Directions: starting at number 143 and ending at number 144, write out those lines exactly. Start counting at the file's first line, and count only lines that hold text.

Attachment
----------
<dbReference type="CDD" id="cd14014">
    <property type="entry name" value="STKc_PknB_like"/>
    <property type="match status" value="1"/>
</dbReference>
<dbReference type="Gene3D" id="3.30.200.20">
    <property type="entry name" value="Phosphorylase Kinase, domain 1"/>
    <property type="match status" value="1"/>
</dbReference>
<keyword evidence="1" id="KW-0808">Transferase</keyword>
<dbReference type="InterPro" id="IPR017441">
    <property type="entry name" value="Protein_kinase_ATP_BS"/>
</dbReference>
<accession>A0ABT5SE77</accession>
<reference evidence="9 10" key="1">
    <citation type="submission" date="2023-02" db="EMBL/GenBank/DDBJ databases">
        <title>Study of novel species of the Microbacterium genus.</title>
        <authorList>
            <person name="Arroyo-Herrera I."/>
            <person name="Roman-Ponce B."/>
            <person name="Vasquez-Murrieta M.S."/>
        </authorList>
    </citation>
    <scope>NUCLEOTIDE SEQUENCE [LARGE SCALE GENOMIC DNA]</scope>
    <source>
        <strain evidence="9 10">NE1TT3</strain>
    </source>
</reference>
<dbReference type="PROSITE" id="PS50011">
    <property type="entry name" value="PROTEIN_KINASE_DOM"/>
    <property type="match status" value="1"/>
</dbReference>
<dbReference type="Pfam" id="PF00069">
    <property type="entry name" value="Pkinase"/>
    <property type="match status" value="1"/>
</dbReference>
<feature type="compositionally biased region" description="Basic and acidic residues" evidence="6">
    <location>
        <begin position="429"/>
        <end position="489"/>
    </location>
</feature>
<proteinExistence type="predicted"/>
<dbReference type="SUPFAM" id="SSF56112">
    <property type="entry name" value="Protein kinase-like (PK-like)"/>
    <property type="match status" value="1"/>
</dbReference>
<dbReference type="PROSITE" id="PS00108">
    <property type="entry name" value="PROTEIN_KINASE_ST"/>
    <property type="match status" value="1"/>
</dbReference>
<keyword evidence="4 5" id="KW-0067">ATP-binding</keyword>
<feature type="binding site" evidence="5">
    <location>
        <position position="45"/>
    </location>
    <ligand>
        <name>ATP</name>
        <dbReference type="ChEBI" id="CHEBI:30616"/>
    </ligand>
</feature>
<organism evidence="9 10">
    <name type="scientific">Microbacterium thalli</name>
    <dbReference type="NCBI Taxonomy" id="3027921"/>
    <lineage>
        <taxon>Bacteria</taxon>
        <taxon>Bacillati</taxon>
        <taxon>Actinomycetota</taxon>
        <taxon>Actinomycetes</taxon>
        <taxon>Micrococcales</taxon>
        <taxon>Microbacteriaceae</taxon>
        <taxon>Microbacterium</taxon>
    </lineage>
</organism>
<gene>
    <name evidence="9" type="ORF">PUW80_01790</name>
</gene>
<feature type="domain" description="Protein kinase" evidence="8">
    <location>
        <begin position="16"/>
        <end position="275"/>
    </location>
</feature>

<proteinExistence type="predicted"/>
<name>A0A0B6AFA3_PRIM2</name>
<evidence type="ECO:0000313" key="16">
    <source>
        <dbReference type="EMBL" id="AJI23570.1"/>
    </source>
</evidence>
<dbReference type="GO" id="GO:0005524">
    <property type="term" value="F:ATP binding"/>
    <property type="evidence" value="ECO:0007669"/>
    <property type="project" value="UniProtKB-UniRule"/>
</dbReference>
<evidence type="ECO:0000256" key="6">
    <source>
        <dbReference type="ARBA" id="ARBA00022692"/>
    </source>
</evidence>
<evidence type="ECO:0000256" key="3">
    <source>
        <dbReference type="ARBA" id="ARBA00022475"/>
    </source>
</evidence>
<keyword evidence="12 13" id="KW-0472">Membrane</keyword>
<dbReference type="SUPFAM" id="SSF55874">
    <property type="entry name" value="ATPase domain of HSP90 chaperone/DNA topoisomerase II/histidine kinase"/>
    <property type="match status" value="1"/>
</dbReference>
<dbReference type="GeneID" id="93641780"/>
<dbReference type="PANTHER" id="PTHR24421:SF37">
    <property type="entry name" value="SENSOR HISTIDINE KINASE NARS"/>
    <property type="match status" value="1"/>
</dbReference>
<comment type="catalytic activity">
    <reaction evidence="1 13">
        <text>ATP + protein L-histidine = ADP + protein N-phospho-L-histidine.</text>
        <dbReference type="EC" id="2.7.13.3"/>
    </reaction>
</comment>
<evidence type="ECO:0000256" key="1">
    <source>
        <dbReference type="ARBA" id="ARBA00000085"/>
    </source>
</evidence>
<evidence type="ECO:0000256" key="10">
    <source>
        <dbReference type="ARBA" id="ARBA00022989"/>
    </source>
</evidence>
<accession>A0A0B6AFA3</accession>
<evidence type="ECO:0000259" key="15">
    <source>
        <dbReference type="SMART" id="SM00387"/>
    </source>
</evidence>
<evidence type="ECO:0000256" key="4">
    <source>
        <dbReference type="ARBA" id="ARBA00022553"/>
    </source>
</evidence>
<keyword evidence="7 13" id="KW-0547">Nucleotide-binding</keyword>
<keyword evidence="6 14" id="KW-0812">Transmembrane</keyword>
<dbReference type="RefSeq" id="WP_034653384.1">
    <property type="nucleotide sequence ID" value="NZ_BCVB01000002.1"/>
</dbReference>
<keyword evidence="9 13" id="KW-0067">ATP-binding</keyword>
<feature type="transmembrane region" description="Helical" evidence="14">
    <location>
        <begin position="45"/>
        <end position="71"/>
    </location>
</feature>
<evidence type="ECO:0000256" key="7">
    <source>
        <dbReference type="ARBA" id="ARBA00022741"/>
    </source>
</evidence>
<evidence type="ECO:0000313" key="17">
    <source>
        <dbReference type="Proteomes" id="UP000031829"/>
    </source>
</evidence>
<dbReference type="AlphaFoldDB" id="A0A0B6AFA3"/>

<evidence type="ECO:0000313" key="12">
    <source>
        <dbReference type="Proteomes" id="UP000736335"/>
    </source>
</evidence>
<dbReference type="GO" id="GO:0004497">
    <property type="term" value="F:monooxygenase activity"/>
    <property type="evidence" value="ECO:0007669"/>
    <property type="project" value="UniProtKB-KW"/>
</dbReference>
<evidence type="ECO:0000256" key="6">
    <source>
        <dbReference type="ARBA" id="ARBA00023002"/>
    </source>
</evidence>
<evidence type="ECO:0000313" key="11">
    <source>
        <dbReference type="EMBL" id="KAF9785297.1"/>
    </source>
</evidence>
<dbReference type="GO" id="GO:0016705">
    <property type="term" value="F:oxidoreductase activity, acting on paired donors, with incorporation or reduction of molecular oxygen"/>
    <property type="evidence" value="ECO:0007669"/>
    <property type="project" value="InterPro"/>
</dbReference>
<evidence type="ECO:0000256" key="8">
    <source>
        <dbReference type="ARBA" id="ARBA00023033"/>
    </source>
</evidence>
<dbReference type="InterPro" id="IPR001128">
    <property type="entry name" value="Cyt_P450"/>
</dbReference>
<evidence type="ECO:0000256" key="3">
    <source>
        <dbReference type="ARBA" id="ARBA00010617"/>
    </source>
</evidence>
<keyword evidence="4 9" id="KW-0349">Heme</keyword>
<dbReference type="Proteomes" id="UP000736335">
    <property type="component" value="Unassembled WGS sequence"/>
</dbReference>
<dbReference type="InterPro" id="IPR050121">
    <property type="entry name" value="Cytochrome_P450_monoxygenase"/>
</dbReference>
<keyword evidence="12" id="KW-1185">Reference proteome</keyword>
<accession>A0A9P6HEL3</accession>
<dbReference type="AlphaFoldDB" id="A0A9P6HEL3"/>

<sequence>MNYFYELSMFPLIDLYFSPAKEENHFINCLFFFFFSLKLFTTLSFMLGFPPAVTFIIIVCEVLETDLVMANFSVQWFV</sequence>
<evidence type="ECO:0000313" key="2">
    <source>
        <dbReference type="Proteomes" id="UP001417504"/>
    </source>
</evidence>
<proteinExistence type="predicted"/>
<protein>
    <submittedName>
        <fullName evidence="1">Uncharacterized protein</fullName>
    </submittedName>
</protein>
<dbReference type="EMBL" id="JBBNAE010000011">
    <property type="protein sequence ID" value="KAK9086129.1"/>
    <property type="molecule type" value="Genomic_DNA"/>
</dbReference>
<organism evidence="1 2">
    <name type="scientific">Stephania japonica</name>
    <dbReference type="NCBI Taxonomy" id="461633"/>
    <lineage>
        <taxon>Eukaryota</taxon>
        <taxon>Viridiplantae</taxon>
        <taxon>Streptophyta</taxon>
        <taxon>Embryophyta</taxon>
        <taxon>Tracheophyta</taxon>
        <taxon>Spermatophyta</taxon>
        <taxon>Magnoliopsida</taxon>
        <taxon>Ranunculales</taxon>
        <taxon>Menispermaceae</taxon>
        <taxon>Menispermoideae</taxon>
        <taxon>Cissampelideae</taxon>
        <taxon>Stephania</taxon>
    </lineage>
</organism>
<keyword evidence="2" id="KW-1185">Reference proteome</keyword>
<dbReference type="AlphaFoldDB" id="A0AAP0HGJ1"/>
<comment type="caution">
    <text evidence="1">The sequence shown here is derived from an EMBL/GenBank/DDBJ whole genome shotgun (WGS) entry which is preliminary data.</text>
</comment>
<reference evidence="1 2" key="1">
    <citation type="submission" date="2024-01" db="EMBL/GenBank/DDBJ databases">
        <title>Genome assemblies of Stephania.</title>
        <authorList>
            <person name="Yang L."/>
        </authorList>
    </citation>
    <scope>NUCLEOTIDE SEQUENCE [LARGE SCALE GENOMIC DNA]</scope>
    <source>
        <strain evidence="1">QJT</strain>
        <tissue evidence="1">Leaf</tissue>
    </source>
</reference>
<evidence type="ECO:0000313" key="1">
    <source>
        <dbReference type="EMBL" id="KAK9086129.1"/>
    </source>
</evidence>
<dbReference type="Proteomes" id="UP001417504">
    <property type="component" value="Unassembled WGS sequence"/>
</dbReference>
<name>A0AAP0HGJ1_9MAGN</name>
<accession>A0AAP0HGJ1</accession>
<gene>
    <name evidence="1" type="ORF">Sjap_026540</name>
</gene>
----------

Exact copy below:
<keyword evidence="6 14" id="KW-0812">Transmembrane</keyword>
<dbReference type="RefSeq" id="WP_034653384.1">